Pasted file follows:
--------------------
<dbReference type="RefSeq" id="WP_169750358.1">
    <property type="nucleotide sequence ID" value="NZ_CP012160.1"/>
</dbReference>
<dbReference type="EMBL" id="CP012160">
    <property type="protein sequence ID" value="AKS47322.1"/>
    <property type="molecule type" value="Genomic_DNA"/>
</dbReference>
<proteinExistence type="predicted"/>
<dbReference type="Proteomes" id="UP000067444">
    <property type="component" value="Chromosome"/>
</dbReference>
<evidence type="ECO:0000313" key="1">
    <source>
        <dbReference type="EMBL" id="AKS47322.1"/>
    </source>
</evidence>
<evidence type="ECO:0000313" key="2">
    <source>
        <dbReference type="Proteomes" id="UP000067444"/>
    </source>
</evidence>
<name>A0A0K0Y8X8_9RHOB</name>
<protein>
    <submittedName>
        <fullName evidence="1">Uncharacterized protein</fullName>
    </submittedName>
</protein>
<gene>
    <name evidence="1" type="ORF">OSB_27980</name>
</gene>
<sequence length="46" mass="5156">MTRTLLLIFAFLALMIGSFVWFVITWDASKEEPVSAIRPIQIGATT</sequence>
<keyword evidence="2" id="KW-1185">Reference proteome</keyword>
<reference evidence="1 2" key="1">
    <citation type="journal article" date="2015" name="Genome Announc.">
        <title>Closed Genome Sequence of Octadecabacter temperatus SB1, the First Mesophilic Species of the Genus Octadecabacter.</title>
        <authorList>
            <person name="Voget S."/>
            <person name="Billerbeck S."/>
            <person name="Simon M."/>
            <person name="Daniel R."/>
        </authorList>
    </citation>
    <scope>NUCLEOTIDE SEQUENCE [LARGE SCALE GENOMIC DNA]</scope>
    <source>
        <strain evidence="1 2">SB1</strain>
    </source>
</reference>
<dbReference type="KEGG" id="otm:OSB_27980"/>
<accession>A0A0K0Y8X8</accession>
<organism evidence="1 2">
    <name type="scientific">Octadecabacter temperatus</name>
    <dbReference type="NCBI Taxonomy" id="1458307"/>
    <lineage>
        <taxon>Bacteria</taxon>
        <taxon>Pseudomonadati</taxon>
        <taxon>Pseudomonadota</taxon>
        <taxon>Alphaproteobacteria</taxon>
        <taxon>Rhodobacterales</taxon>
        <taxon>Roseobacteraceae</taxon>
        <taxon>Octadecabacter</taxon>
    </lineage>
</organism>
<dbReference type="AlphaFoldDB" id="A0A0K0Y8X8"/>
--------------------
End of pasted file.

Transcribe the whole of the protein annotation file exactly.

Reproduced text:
<dbReference type="RefSeq" id="WP_169750358.1">
    <property type="nucleotide sequence ID" value="NZ_CP012160.1"/>
</dbReference>
<dbReference type="EMBL" id="CP012160">
    <property type="protein sequence ID" value="AKS47322.1"/>
    <property type="molecule type" value="Genomic_DNA"/>
</dbReference>
<proteinExistence type="predicted"/>
<dbReference type="Proteomes" id="UP000067444">
    <property type="component" value="Chromosome"/>
</dbReference>
<evidence type="ECO:0000313" key="1">
    <source>
        <dbReference type="EMBL" id="AKS47322.1"/>
    </source>
</evidence>
<evidence type="ECO:0000313" key="2">
    <source>
        <dbReference type="Proteomes" id="UP000067444"/>
    </source>
</evidence>
<name>A0A0K0Y8X8_9RHOB</name>
<protein>
    <submittedName>
        <fullName evidence="1">Uncharacterized protein</fullName>
    </submittedName>
</protein>
<gene>
    <name evidence="1" type="ORF">OSB_27980</name>
</gene>
<sequence length="46" mass="5156">MTRTLLLIFAFLALMIGSFVWFVITWDASKEEPVSAIRPIQIGATT</sequence>
<keyword evidence="2" id="KW-1185">Reference proteome</keyword>
<reference evidence="1 2" key="1">
    <citation type="journal article" date="2015" name="Genome Announc.">
        <title>Closed Genome Sequence of Octadecabacter temperatus SB1, the First Mesophilic Species of the Genus Octadecabacter.</title>
        <authorList>
            <person name="Voget S."/>
            <person name="Billerbeck S."/>
            <person name="Simon M."/>
            <person name="Daniel R."/>
        </authorList>
    </citation>
    <scope>NUCLEOTIDE SEQUENCE [LARGE SCALE GENOMIC DNA]</scope>
    <source>
        <strain evidence="1 2">SB1</strain>
    </source>
</reference>
<dbReference type="KEGG" id="otm:OSB_27980"/>
<accession>A0A0K0Y8X8</accession>
<organism evidence="1 2">
    <name type="scientific">Octadecabacter temperatus</name>
    <dbReference type="NCBI Taxonomy" id="1458307"/>
    <lineage>
        <taxon>Bacteria</taxon>
        <taxon>Pseudomonadati</taxon>
        <taxon>Pseudomonadota</taxon>
        <taxon>Alphaproteobacteria</taxon>
        <taxon>Rhodobacterales</taxon>
        <taxon>Roseobacteraceae</taxon>
        <taxon>Octadecabacter</taxon>
    </lineage>
</organism>
<dbReference type="AlphaFoldDB" id="A0A0K0Y8X8"/>